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Omni-Luminous

Calcutta, for the world, was Mother Teresa’s cradle

Omni-Luminous
The Pope reaches out to Mother
Photograph by AP
Omni-Luminous
outlookindia.com
2016-09-04T08:56:03+0530

In 1971, my father, poet Narendra Dev, passed away, leaving behind a detailed  to-do list for me, beginning with how to rent a hearse to carry him to the  newly opened electric crematorium, how not to not to arr­ange a kangali bhojan (feeding the poor) but to give the money to Mother Teresa. That was my introduction to Mother Teresa, whom I knew as a European nun taking care of orphans and the homeless and dying in Calcutta. We followed Baba’s wishes.

Next time I met Mother Teresa, in Mother House, with my elder daughter Antara, who was 15 and wished to serve the destitute in Nirmal Hriday. Mother was happy, but was strictly against a 15-­­year-­­old serving those bre­athing their last. As Nirmal Hri­day was not a positive atm­­osphere for a child to be in, she strongly objected to it and invited Antara to join  her in looking after the homeless kids, to come and play with the children whenever she had time.

Once I was in Bellaaggio, Italy, on Lake Como, as a visiting wri­ter. We used to take small private boats and sail down to the little villages on the lake, to enjoy the spring flowers, the lovely cottages and the beautiful hilly roads. Once we visited a little gift store in a tiny, lakeside village. As I selected my souvenirs, I noticed a picture of Mother Teresa on the cover of an Italian book. I  blurted out, “Look, look, there is a friend from my city!” My American friend Valery and the shopkeeper loo­­ked around; there was no one else. I pointed  to Mother Teresa and said, “She is from my city.” There was a magical change in the atmosphere. “U from Kalkutta? U see Mother Teresa?” The shopkeeper and his wife refused to take any money for the small souvenirs they had packed for me and treated us both to coffee.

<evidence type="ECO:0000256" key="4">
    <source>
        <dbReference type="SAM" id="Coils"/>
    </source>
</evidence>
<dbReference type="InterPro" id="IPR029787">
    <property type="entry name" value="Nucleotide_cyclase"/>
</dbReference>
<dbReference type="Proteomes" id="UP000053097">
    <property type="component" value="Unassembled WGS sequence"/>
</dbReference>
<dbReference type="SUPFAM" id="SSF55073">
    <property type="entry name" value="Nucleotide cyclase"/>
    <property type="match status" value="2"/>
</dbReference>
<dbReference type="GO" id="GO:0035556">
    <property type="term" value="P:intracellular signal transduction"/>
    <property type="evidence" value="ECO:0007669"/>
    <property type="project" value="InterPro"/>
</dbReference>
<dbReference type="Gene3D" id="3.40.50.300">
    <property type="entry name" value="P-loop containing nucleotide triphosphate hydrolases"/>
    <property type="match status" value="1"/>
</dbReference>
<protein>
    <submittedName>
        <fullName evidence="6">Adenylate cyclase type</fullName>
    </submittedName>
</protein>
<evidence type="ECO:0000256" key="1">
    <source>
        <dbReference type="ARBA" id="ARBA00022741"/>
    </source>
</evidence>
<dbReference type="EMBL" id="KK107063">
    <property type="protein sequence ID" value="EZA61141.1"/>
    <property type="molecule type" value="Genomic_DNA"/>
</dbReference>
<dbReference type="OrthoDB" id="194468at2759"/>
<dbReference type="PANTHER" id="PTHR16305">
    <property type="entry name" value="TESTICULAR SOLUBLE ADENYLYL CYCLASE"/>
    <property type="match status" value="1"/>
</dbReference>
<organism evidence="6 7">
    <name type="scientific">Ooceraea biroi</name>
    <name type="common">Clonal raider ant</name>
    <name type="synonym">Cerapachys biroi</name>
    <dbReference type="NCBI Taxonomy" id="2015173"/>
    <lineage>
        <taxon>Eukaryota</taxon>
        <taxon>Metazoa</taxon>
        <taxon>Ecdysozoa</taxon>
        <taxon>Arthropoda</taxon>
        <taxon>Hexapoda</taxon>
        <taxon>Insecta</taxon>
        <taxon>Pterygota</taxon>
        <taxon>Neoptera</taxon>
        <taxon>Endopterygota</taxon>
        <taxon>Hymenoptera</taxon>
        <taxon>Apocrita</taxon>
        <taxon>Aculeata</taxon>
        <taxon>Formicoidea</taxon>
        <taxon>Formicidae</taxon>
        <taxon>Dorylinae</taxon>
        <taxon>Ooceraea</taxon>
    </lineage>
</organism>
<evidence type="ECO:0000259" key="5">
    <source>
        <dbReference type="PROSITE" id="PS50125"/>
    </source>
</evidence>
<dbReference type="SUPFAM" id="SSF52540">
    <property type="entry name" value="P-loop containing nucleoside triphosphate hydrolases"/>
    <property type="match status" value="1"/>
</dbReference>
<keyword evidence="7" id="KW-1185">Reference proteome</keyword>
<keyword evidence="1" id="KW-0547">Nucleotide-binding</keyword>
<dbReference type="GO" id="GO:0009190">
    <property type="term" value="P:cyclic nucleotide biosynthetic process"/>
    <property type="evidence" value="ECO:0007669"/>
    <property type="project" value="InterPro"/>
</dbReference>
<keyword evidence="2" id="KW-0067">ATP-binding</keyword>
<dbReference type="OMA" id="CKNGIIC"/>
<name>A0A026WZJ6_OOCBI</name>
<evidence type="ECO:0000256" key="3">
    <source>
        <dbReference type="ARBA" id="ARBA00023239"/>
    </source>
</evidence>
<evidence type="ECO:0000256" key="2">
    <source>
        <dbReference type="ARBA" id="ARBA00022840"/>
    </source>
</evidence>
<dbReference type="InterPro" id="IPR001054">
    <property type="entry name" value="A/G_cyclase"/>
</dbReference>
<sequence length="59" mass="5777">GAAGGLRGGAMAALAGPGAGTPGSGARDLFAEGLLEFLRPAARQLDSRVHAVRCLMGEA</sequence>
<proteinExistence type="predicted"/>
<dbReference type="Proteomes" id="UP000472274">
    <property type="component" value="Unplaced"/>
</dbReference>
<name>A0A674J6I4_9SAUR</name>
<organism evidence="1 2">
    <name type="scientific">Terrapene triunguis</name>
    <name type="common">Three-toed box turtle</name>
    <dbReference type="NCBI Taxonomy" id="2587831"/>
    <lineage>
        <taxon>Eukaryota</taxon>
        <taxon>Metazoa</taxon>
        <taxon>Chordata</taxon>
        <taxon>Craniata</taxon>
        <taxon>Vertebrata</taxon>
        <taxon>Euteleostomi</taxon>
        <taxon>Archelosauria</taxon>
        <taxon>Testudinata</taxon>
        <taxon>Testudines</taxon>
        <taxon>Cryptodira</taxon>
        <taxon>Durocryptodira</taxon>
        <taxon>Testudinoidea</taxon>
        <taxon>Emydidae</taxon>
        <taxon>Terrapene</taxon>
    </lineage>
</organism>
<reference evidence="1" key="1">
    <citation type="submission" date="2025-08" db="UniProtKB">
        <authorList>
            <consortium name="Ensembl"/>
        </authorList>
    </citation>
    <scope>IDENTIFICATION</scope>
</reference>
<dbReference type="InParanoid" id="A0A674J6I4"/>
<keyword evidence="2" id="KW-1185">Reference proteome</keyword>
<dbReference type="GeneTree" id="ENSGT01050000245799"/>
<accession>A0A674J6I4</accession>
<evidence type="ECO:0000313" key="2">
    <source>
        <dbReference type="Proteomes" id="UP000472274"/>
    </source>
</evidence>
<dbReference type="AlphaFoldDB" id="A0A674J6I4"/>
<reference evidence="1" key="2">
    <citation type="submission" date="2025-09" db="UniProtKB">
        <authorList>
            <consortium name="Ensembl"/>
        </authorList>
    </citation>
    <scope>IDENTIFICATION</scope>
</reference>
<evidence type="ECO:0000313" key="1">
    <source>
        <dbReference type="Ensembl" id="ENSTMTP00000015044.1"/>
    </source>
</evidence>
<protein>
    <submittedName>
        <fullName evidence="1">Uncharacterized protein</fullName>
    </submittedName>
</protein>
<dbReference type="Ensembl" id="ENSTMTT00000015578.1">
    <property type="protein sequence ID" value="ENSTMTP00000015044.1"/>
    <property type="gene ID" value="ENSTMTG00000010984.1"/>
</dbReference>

I had a similar experience in Colorado, in the Rocky Mountains, when I went with a group to visit an old nun­­nery. The moment the nuns knew I was from Cal­cutta and had met Mother Teresa, I became a centre of attention. All the nuns surrounded me and wanted me to speak about Mother. It has been great to witness the overwhelming love she has earned all over the world.

The daughter of one of my American friends was going through a lot of trouble—she had bulimia, then it turned to anorexia, she became  exceedingly skinny and wanted to come to India to practise spiritualism. In those days, India was a place for smoking marijuana and what not, along with doing yoga in order to find your ‘inner self’. Her parents could not stop her, she was an adult with a passport. So she arrived, looking for an ashram. I took her to Mother Teresa. Practising humanism was the best spiritual practice, I thought—a constructive religious therapy. She went, talked with her and stayed on, working with her. She turned out to be a calm, warm, balanced person as time passed, and finally went back to college in the US.

Mother Teresa is going to rec­eive sainthood next month in Vat­­ican City. We are all excited in India; this is a new experience for us. We are a country of saints from every religion, but St. Xavier is the only Christian saint I know, whom we have here with us in India. We are waiting to witness the auspicious  ceremony in Vatican City.

But I wonder whether that ceremony, where she will be one among several to be sainted, will surpass the grandeur and excitement with which India bade her goodbye in Calcutta. We had a Left Front government then, but the fabulous farewell she received from her beloved city and adopted country still amazes me. It was a loving farewell for a caring mother of all homeless children. The whole city was focused on this single event all day long; all traffic was stopped to let the enormous procession pass through the heart of the city,   and TV had aerial coverage following the procession. We have all heard about the unruly crowd at Rabindranath Tagore’s funeral procession in 1941. When it came to Mother Teresa, the Communist government of Bengal forgot its attitude to religion, and remembered only that which rises above religion and politics.

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